Tips for mental wellness from someone who does it every day.

By Jasmine Hermans

Update: I have updated parts of this article to reflect the longevity of this pandemic and lessons learned since then.

I try not to keep it a secret that I have struggled with my mental health for a long time. Almost six years ago, I was diagnosed with bipolar disorder as well as panic disorder. I have tried everything you can imagine to help manage it, and the good news is that I have succeeded.

As everyone practises social/physical distancing, health professionals have warned that it will be difficult for neurotypical people to stay mentally healthy. As humans we are social creatures. We need interaction. We need to experience life. So how can we stay mentally healthy in these isolating times?

Since I originally wrote this article, it has been estimated by Health Canada that 11 million Canadians will experience increased levels of stress during the COVID-19 outbreak. Calls to support lines have already risen by a staggering 44 per cent. A survey by IPSOS commissioned by Addictions and Mental Health Ontario and Children’s Mental Health Ontario shows that two-thirds of Ontarians feel that the mental health impacts of COVID-19 are going to be serious and lasting. And we know already that mental illnesses often creep up AFTER crises or traumatic events, so this is just the beginning of a larger strain on the already-existent mental health crisis.

What does this mean for us as individuals? It means that we need to be more aware of taking care of our mental health than we ever have before. It means that we need to recognize that while we take precautions to protect ourselves from COVID-19, we also need to take precautions to ensure our minds are protected.

This in no way means you will not or should not need help. Turn to your friends, your families, to professionals. But in a time where connections and help can feel scarce, here are some tips that can help you make it through.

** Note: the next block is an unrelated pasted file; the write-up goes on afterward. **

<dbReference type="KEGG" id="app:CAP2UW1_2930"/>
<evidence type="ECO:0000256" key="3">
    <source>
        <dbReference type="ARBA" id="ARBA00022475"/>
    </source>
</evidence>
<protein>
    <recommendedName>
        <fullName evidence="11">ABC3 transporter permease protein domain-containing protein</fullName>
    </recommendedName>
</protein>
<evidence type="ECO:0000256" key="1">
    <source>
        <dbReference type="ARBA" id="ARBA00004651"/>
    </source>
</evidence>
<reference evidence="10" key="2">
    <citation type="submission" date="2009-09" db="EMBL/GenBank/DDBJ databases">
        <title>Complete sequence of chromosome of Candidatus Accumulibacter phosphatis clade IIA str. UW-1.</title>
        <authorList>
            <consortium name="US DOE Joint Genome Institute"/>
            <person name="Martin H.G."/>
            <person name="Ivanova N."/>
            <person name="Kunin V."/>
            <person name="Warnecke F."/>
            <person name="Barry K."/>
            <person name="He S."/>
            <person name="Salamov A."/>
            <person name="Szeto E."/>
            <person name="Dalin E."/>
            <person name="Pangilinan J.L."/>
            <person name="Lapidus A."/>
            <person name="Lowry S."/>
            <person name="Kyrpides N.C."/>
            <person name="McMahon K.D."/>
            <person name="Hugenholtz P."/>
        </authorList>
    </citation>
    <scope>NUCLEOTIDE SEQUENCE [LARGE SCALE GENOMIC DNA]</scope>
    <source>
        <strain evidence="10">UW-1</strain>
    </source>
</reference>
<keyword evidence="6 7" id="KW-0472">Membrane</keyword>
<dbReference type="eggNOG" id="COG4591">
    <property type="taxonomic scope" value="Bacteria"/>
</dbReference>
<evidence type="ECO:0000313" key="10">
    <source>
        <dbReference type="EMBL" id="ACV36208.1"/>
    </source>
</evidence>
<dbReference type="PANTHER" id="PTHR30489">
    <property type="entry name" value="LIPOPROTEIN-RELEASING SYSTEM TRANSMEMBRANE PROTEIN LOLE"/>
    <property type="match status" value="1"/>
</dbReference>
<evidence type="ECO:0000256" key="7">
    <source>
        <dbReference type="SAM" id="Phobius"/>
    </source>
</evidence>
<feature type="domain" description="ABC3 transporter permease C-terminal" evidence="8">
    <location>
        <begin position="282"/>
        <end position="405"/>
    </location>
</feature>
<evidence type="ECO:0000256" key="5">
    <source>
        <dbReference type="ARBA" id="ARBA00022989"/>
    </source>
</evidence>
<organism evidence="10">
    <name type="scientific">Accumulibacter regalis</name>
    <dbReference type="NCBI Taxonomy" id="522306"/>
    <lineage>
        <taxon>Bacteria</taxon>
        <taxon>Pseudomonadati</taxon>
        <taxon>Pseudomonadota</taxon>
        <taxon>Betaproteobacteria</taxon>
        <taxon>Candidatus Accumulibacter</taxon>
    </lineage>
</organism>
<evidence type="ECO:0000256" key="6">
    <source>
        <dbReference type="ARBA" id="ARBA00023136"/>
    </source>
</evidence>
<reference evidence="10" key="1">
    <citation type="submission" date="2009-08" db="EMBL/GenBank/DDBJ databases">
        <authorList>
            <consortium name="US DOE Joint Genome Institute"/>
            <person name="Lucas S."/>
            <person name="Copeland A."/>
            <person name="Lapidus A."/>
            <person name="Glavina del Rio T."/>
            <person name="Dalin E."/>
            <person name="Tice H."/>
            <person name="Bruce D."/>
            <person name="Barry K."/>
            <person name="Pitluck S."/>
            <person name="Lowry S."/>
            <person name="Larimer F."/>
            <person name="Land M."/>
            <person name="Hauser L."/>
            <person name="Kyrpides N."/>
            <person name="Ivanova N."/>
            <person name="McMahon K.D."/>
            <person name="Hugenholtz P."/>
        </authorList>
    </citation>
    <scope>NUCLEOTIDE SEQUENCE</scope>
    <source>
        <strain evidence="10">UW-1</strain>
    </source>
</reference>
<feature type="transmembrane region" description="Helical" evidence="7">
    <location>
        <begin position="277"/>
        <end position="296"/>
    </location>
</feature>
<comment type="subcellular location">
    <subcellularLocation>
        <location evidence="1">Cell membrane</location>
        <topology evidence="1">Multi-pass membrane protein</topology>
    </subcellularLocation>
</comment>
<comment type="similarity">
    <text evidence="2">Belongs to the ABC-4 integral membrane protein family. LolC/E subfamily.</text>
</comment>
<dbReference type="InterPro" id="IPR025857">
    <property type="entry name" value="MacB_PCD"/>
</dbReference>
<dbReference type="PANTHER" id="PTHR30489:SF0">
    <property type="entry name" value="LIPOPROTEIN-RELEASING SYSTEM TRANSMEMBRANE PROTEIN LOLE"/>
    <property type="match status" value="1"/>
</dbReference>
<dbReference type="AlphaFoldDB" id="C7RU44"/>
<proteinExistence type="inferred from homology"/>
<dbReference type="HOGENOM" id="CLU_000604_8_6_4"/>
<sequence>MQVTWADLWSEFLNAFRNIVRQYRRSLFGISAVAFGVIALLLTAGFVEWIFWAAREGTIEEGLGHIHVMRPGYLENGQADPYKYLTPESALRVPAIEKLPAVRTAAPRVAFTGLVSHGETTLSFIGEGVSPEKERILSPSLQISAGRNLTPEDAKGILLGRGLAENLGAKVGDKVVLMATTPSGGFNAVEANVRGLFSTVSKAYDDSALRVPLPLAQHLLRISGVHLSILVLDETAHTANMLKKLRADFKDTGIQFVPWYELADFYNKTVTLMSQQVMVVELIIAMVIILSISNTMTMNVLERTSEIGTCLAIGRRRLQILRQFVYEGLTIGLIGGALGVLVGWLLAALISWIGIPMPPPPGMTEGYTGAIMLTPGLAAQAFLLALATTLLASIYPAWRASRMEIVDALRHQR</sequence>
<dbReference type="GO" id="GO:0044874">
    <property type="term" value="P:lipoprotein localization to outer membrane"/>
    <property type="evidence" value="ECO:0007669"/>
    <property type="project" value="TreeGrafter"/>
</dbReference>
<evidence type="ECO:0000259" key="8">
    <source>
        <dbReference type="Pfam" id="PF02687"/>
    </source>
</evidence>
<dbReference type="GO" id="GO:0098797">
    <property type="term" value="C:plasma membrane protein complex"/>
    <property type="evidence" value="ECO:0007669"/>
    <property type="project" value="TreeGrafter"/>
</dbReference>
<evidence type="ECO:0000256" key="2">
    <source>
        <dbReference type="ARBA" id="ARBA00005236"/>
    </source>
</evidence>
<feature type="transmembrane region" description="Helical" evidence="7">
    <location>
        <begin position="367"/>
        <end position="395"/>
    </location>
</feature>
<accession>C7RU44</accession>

1. Make a new routine. I thrive on routine and planning. If life throws me off my plan, it really affects me mentally. But now I have had to adjust everything. I am doing so by getting up at my usual time, showering, making a plan for my day, and sticking to it. Pro tip—crossing things off a list feels really good.

  2. Drink water. Water is healthy—it reduces headaches, bloating and can also be a thing you cross off that list.

  3. Connect. Having regular calls, Zooms and check-ins with your family and friends will inspire a feeling of normalcy. Plus, an essential part of being human is connection with others. A study from Stanford proved that people who feel more connected to others have lower levels of anxiety and depression.

  4. Make a happy playlist. Find songs that are light, upbeat and positive. Shout out to Spotify which has hundreds of playlists under ‘Happy’.

  5. Read for 30 minutes a day. Use this or other activities such as drawing or playing an instrument as a break from binge-watching. Keep that brain moving and distracted.

  6. Meditate. Or, just remember to breathe. It is science that when you take fuller breaths, your body and mind relax. Try the app Calm, or Oak is a good free one.

  7. Move. Go outside, stretch. You are allowed to go for runs and walks. Do so, regularly.

  8. Turn it off. It is tempting to keep yourself updated and that is fine but take breaks or turn off notifications and only check when you want to.

  9. Be kind to yourself. Maybe you have existing mental health issues. Maybe these feelings are new for you. But the trick is to allow your feelings to happen and accept that you are and will be okay.

  10. Keep your spaces clean. You know that feeling when you finally clean your room after ignoring it? It feels refreshing and you feel accomplished. Do that everywhere. And then, once you can be social again you won’t have to worry about it.

Not everything works for everyone. But spend a bit of time trying these out and find your mentally clear, calm place. Your mind and body will thank you.

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